Author Alexander Larman travels back to a time of plague, war, and fire, and finds that the period is inspiring so much in modern times…
Some 350 years ago, England went through one of its most turbulent years, which encompassed plague, war, political skulduggery and, of course, the Great Fire of London. Yet it’s easy to dismiss these events as belonging to a long-gone era which bears no relation to our own.
In fact, we’ve never been more interested in the Restoration than we are now. Following on from the wildly successful Samuel Pepys show at the National Maritime Museum, 2016 will see Jessica Swale’s Nell Gwynn hit the West End, with Gemma Arterton leading, a major exhibition about the Great Fire at the Museum of London, a new revival of the play The Libertine, starring Dominic Cooper as the licentious Earl of Rochester, and several new books, fiction and non-fiction alike.
Indeed, in 2016, the Restoration’s turmoil and darkness is a source of inspiration for Britain’s cultural pursuits. Here are some more reasons to care about the goings-on of Restoration England.
The Great Fire defined how London is today
Before 2 September 1666, London was still essentially medieval in its construction and layout, especially in the City itself. Houses were built and extended on top of one another, leading to streets being cramped, unhygienic and filthy. It was believed that the Plague, which spread throughout 1665 and 1666, gained much of its traction by these squalid conditions.
With the Great Fire, the old City was essentially destroyed, meaning that architects and surveyors including Christopher Wren had to come up with new and innovative ideas of rebuilding London, on extremely limited budgets given the country’s poverty.
Many of their new streets and buildings still stand today, most obviously Wren’s masterpiece St Paul’s; it was to have been rebuilt anyway, but its total destruction in the Great Fire made its reconstruction all the more necessary.
Anglo-European relations made Brexit look tame
If one of the reasons why we would leave the EU is a distrust of the power of European institutions, as well as those in charge of them, it’s nothing compared to the shifting allegiances and loyalties of 1666 England.
Charles II had spent a great deal of his exile in the 1650s in Europe, and was instinctively pro-European by temperament, but in order to satisfy his advisors and lords, he was drawn into an ill-fated war against the Dutch, the Second Anglo Dutch War, which resulted in huge casualties and destruction of British ships.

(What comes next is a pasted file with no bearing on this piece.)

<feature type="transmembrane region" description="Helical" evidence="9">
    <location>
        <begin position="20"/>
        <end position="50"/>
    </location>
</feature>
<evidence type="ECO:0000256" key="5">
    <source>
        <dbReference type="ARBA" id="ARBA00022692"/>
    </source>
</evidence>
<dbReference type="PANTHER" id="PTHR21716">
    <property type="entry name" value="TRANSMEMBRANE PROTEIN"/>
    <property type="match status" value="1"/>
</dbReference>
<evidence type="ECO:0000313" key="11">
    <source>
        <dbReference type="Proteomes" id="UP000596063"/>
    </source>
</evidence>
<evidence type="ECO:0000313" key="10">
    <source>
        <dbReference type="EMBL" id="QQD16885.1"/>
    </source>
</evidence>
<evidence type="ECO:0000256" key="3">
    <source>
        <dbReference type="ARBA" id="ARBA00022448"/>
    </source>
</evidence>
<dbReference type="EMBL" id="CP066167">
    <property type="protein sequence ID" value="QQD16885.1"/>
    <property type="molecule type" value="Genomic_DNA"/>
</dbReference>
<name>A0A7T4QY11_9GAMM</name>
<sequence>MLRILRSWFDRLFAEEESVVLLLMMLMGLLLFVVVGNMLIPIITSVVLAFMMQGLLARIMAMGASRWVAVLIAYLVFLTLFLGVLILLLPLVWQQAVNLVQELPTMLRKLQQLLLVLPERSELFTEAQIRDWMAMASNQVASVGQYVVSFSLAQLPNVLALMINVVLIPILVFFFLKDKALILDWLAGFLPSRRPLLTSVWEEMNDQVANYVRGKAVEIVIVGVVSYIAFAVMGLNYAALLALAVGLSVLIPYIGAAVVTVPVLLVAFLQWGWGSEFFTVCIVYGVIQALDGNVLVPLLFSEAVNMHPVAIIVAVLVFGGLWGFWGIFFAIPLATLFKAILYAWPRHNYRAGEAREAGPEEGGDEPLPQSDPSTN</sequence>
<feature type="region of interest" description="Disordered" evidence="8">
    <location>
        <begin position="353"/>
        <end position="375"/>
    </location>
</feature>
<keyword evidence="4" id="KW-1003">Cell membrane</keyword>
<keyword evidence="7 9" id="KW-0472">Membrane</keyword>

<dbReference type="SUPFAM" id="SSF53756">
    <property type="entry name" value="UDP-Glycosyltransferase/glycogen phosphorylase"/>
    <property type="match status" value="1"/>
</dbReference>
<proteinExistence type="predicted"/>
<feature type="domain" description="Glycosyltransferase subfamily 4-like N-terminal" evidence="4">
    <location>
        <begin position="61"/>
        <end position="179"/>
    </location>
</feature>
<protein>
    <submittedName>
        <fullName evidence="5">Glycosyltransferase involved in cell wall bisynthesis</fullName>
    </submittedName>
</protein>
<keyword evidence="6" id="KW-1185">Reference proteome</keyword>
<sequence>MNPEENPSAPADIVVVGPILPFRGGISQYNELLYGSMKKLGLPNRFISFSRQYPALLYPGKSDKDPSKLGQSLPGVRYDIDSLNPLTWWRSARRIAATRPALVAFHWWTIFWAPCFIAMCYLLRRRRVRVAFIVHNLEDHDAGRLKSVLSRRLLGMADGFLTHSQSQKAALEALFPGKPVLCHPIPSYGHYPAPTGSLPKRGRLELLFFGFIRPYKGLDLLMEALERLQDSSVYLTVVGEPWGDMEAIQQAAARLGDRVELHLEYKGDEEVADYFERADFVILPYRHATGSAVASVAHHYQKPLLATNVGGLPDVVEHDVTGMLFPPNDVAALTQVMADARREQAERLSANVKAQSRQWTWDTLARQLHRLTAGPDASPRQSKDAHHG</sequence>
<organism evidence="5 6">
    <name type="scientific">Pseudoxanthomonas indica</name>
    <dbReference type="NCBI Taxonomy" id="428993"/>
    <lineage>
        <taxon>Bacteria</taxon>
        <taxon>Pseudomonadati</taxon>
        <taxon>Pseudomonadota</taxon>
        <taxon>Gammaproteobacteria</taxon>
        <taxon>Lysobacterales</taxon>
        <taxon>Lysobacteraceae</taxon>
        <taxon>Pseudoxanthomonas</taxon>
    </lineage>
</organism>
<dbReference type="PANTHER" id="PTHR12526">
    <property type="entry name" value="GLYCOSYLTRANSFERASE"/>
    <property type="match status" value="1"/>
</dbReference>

If this reminds you of our current Prime Minister and his difficulties with his Eurosceptics, it’s worth bearing in mind that Charles’s war ended in defeat and humiliation – a warning to those who would display such hubris.
Going out was all-important
If you lived in London in the 1660s, you had a choice of entertainments and distractions that make today’s opportunities look tame. The theatre was the most popular, patronised by everyone from the king to paupers, although the quality of the play often came second to the opportunities to arrange some extra-curricular assignation.
Those of heartier appetites enjoyed bear baiting and cock fights, trips to the brothel areas of Shoreditch and Smithfield, or even dinner at the city’s first fine dining restaurant, the Pontac’s Head, which served Haut-Brion wine at the then-astronomical price of seven shillings a bottle – around £30 in today’s money.
But so was looking good
Much like selfies and belfies today, history saw vanity – and what counted in 1666 was portraiture. Samuel Pepys paid £30 (close to £2,500 today) for two paintings of himself and his wife in 1666, which he described as ‘very like’. The expense was great, but then so was the kudos of having oneself immortalised on canvas by one of the best painters in England: in Pepys’s case, the artist John Hayls.
Dressing up for these portraits was as carefully considered a task as choosing the artist, and Pepys ensured that he wore an expensive silk gown, albeit a borrowed one. But then, after the drab days of Cromwell and the Protectorate, spending a huge amount of money on fine dress using silks and cotton imported from Europe was de rigueur for anyone who wanted to get on in society, just as primitive make up was big business for the apothecaries, who used anything from urine and extract of crushed snail to white lead and rosewater.
People went to great extremes to look their best, even dying in at least one case; a great lady used so much mercury as a facial cosmetic that she was killed by it. Perhaps it’s no surprise then that people have died taking selfies in modern times.
The people are still legendary
If you’d had a wide social circle in 1666, you would have encountered anyone from the young Isaac Newton, sitting in his mother’s garden in Lincolnshire and watching an apple fall, to John Wilmot, 2nd Earl of Rochester, who combined bravery at war against the Dutch with the first stirrings of what became the most depraved poetic career in English literature.
If you’d been unlucky enough to be incarcerated in Bedford jail, then you might have been radicalised by the subversive preacher John Bunyan, then engaged in writing his masterpiece A Pilgrim’s Progress, or if your prison had been in London, you may have been in the next cell to John Milton, then in the midst of finishing Paradise Lost. You might have mixed with Wren, with Pepys, or even with ‘the merry monarch’, Charles II himself.
All these people have remained in public consciousness, and their work, in most cases, has lived on for the past three and a half centuries. Not bad for an age that, seven years before, nobody ever thought would have taken place…
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